DNA carries the blueprint for building bodies, but it’s a living document: Adjustments to the design can be made by epigenetic marks. In humans and other eukaryotes, two principal epigenetic marks are known. A team from the Marine Biological Laboratory (MBL) has now discovered a third epigenetic mark—which had previously only been known only in bacteria—in tiny freshwater invertebrates known as bdelloid rotifers. This is the first time that a horizontally transferred gene has been shown to reshape the gene regulatory system in a eukaryote.

A feeding bdelloid rotifer (Adineta vaga) under polychromatic polarization microscope. [M. Shribak and I Yushenova]

“We discovered back in 2008 that bdelloid rotifers are very good at capturing foreign genes,” said research lead Irina Arkhipova, PhD, a senior scientist at MBL’s Josephine Bay Paul Center. “What we’ve found here is that rotifers, about 60 million years ago, accidentally captured a bacterial gene that allowed them to introduce a new epigenetic mark that was not there before.”

It’s too early to know what the implications may be of discovering this new epigenetic system in rotifers. “A good comparison is the CRISPR-Cas system in bacteria, which started out as a basic research discovery,” said Fernando Rodriguez, PhD, a research scientist in the Arkhipova lab, and co-first author of the team’s published paper in Nature Communications. “Now CRISPR-Cas9 is used everywhere as a tool for gene editing in other organisms. This is a new system. Will it have applications, implications for future research? It’s hard to tell.”

Rodriguez is co-first author of the scientists’ published study, which is titled, “Bacterial N4-methylcytosine as an epigenetic mark in eukaryotic DNA,” in which they noted, “we combine multiple lines of evidence to establish that 4mC modification can be recruited as an epigenetic mark in eukaryotic genomes, and to characterize the underlying enzymatic machinery … Our work demonstrates how a horizontally transferred gene can become part of a complex regulatory system maintained by selection over tens of millions of years of evolution.”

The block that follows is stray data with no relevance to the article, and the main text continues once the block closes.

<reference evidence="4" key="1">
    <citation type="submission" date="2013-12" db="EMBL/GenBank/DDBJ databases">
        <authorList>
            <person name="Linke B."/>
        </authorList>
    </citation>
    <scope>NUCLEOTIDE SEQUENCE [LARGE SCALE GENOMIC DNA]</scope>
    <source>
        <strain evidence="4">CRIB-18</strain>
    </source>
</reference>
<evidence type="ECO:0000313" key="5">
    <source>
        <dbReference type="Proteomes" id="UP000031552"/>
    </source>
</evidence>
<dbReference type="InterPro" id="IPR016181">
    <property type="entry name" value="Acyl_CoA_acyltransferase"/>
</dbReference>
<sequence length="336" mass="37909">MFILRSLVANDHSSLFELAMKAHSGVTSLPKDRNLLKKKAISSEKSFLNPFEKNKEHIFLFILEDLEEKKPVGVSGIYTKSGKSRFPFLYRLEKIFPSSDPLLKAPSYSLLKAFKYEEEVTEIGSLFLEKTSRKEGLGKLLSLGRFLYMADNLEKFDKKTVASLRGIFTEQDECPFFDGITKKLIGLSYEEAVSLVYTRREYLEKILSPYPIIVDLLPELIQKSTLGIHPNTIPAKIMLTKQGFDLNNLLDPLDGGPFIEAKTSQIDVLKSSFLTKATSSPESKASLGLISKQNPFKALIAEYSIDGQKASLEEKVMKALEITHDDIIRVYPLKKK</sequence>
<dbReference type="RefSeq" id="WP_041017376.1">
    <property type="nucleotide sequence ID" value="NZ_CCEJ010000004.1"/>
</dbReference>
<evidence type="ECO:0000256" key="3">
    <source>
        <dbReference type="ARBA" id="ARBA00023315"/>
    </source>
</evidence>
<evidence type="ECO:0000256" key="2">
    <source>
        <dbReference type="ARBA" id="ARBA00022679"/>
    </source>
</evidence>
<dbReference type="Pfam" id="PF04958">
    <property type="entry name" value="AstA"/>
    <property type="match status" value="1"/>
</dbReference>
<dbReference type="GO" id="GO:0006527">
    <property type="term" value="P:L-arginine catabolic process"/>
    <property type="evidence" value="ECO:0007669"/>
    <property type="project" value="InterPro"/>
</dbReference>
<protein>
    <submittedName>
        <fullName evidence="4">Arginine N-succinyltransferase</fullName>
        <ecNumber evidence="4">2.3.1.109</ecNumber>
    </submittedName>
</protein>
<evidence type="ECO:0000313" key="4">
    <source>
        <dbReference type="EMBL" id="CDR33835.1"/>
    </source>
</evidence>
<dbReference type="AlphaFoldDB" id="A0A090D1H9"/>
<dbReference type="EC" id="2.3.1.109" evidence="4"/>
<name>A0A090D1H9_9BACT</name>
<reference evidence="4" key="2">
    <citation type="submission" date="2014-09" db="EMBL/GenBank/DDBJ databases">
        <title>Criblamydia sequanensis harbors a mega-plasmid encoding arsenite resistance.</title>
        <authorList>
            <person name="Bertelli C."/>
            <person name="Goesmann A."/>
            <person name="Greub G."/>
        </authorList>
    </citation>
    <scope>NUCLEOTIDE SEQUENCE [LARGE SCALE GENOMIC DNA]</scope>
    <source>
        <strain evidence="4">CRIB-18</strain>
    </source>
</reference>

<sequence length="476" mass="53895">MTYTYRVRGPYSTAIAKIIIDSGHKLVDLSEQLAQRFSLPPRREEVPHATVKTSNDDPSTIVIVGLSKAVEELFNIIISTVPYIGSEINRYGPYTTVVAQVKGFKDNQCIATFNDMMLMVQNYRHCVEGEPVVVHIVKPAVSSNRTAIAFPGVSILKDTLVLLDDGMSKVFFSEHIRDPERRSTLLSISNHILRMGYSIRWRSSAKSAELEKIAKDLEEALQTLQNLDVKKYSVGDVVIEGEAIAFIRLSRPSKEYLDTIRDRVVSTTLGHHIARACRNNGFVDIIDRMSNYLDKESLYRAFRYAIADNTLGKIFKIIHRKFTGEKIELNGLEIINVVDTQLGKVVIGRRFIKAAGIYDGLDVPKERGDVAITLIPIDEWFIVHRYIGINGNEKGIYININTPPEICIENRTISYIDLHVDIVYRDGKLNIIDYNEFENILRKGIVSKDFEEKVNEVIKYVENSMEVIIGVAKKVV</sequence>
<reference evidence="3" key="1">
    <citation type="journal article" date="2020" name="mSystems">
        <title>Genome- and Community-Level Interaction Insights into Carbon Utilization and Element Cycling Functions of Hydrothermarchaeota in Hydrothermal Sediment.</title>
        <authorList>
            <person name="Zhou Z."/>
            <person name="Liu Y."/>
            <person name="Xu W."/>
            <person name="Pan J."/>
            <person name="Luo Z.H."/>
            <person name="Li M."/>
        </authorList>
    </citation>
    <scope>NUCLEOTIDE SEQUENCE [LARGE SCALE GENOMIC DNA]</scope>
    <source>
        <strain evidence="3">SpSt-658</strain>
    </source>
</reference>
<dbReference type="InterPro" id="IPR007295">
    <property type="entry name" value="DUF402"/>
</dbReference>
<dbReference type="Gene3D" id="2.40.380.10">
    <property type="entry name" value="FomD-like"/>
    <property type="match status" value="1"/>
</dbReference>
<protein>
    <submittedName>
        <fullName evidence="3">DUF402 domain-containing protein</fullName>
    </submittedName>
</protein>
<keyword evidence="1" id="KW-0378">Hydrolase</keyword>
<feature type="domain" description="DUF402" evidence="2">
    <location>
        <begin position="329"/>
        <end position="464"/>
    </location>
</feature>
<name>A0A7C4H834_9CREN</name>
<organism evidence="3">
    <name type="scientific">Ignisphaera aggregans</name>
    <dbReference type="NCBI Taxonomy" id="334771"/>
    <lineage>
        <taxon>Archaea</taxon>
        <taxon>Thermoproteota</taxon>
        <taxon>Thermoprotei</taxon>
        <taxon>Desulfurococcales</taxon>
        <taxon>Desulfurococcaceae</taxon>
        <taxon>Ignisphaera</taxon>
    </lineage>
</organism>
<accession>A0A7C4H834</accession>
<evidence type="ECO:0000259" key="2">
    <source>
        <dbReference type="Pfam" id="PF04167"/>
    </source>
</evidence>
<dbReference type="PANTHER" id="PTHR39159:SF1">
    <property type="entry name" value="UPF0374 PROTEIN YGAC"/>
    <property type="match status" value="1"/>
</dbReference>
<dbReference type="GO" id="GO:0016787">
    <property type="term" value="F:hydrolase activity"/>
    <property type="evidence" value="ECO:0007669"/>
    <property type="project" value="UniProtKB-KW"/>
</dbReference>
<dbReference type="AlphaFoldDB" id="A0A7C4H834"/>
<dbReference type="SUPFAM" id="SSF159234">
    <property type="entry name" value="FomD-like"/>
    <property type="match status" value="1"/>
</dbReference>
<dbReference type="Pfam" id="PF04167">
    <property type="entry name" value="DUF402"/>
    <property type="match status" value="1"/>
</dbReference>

Epigenetic marks are modifications to DNA bases that don’t change the underlying genetic code, but “write” extra information on top of it that can be inherited with the genome. In the two already known epigenetic marks in eukaryotes, a methyl group is added to a DNA base, either cytosine or adenine. Epigenetic marks usually regulate gene expression—they turn genes on or off—particularly during early development or when your body is under stress. They can also suppress “jumping genes,” which are transposable elements that threaten the integrity of the genome.

“In eukaryotes, modifications predominantly involve C5-methylcytosine (5mC) and occasionally N6-methyladenine (6mA), while bacteria frequently use N4-methylcytosine (4mC) in addition to 5mC and 6 mA,” the authors wrote. Eukaryotes mostly use base modifications for regulatory purposes, with 5mC representing the predominant form of epigenetic modification in eukaryotic genomes. “Often called ‘the fifth base,’ 5mC plays an important role in genome defense against mobile genetic elements, and is often associated with transcriptional silencing, establishment of the closed chromatin configuration, and repressive histone modifications,” the team added.

4mC has not been demonstrated to act as an epigenetic mark in eukaryotes, the scientists stated, “ … and most claims of eukaryotic 4mC lack confirmation by orthogonal methods and do not identify the enzymatic component. In fact, 4mC is also a cytosine modification, but with a distinct bacterial-like positioning of the methyl group—essentially recapitulating evolutionary events of over two billion years ago, when the conventional epigenetic marks in early eukaryotes emerged.